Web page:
July 2020

NOTES & COMMENTS

Heartening Reminder from a Classic Children's Book
In this difficult time of enforced isolation for so many, we recall the lesson taught by the little mouse-poet Frederick, the eponymous hero of Leo Lionni's Caldecott Honor-winning picture book. Scorned by his fellow mice for seeming to do nothing while they were busily working at storing up supplies, Frederick saved the day when spirits were laid low by dreary winter. So we, too, can turn now to music, literature, and art for reminders of better days, and for embodiments of those who faced equal or greater hardships and prevailed--in short, for inspiration.

EXHIBITION: Masterly Drawings
Michelangelo: Mind of the Master, Getty Center (J. Paul Getty Museum), Los Angeles. Among the exhibitions we have recommended, this one is especially worth repeated visits online for exploring the key role played by drawing in the artist's creative process.

Metropolitan Museum's New British Galleries
Marking its 150th anniversary this year, New York's Metropolitan Museum of Art has unveiled an ambitious overhauling of its outstanding collection of British decorative arts, design, and sculpture. The curatorial emphasis is on the island nation's complex imperial history (political and social, as well as cultural and artistic), revealed by an astonishing diversity of objects---rather than on the objects themselves. Its visual centerpiece may be the dazzling display of no fewer than a hundred teapots, which help to tell the often-troubled story of Britain's engagement in the tea trade. Though we normally eschew the verbal narratives appended to art exhibitions, these galleries require reading (or listening) to the extensive explanatory material provided. If you visit when the museum reopens, allow yourself ample time.

Since our main interest lies in the fine, rather than the decorative, arts, we limit ourselves here to mentioning just a few works of sculpture not to be missed. The most commanding of them is the recently restored portrait bust of Bishop (later Cardinal) John Fisher (1510-15), by the Florentine sculptor Pietro Torrigiano--which greets visitors in the first gallery. Though Torrigiano (1472-1528) is probably best known as the pugnacious rival who broke Michelangelo's nose, this work reveals him as a master in his own right. It is an extraordinarily powerful portrait of a courageous cleric who eventually lost his imposing head for defying Henry VIII's Protestant Reformation.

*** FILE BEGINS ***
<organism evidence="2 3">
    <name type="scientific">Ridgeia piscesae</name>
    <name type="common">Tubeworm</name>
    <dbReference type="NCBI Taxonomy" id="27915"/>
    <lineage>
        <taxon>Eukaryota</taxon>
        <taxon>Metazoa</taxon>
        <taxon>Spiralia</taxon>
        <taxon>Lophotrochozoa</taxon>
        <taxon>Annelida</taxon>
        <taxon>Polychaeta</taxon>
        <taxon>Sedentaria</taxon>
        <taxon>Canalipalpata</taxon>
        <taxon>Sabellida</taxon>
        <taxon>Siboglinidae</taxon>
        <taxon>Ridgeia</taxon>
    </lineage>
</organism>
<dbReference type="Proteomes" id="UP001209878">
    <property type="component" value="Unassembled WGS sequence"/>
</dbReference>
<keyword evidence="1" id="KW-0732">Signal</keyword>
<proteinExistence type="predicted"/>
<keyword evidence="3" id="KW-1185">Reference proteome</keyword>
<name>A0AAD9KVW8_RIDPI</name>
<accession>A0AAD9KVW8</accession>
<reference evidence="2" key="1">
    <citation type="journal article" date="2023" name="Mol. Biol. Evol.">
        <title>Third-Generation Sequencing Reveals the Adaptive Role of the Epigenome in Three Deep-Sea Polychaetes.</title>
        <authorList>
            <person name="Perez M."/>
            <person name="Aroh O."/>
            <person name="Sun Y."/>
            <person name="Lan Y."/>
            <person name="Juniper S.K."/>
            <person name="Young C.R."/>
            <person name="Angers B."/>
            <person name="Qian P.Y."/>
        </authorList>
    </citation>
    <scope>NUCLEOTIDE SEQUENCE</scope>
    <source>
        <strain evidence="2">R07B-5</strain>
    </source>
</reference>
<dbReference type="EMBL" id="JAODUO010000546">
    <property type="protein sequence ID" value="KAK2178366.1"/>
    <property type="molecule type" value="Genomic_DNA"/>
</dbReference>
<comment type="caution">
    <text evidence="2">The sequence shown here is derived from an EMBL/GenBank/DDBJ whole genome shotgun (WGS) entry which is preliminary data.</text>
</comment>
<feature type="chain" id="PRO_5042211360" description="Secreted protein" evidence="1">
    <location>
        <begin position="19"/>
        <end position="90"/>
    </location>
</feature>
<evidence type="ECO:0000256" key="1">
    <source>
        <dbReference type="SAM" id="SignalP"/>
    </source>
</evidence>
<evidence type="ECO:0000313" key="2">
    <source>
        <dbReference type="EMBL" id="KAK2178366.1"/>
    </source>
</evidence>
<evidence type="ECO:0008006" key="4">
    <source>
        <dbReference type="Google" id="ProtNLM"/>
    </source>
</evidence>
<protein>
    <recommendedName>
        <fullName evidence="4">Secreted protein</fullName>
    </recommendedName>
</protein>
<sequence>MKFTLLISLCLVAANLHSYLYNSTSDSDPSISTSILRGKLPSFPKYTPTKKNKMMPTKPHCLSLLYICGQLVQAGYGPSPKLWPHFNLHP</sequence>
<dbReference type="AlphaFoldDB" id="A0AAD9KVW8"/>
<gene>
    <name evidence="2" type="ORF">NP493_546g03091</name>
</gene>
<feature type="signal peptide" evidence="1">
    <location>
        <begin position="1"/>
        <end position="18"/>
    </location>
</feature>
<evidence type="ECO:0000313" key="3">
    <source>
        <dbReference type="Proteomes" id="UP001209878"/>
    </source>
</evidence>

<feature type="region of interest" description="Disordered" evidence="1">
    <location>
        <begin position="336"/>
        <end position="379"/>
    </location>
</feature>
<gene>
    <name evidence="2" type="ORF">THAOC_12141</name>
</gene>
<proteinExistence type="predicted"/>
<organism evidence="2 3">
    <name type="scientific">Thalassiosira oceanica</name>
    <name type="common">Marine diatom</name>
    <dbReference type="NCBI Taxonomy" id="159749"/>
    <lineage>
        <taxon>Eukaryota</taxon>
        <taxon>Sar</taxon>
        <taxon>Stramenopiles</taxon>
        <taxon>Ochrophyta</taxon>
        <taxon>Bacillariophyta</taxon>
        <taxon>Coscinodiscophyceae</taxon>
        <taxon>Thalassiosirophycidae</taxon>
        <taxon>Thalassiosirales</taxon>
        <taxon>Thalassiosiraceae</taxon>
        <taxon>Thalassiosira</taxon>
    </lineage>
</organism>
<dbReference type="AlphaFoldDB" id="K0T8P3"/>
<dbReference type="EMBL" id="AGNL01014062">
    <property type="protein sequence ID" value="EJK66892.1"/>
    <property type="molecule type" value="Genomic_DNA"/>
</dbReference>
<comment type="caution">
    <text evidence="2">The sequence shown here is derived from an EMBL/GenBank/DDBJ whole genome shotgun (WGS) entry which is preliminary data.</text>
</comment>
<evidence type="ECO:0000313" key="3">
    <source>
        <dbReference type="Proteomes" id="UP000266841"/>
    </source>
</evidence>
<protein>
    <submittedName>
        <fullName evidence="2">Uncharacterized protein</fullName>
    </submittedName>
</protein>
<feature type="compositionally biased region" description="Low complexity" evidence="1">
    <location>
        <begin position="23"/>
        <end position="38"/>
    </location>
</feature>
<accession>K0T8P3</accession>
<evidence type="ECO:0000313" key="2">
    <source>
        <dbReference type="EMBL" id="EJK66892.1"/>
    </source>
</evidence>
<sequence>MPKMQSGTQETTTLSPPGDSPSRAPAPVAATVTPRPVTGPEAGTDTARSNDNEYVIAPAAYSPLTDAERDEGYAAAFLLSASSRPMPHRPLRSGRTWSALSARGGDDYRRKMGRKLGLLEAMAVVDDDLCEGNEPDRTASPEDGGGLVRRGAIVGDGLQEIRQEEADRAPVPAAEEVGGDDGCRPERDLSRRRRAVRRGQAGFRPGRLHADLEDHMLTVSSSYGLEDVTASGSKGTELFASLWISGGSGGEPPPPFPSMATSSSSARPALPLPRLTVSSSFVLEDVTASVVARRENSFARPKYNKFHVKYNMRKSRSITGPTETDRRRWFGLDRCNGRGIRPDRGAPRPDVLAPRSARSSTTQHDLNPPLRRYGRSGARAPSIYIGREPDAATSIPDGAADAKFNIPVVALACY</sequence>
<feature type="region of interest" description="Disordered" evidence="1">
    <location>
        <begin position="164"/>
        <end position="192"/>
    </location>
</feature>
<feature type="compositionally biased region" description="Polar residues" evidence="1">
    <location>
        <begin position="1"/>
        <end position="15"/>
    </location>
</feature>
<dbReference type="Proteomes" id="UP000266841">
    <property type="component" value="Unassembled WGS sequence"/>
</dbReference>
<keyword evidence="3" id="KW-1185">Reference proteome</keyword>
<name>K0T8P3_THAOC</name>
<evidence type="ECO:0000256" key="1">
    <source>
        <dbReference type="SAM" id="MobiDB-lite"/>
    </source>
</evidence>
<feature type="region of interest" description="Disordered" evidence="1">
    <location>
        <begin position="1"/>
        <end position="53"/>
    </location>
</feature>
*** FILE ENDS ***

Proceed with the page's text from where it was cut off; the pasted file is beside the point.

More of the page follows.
Also memorable, albeit in a very different vein, is the portrait bust of a young boy, John Bernard, by the Flemish-born sculptor John Michael Rysbrack. Note how much more nuanced the terracotta version (at the right) is than the marble version displayed alongside it [to enlarge, click cursor on the center of each head].

The animated terracotta figurine of a black craftsman demonstrates the skill and sophistication of artists employed in England's flourishing eighteenth-century porcelain industry. In spite of his bare feet and ragged attire, the figure projects strength and self-command. The curator sees it as a caricature. We see nothing of the kind.

Praise for New Book by Aristos Co-Editor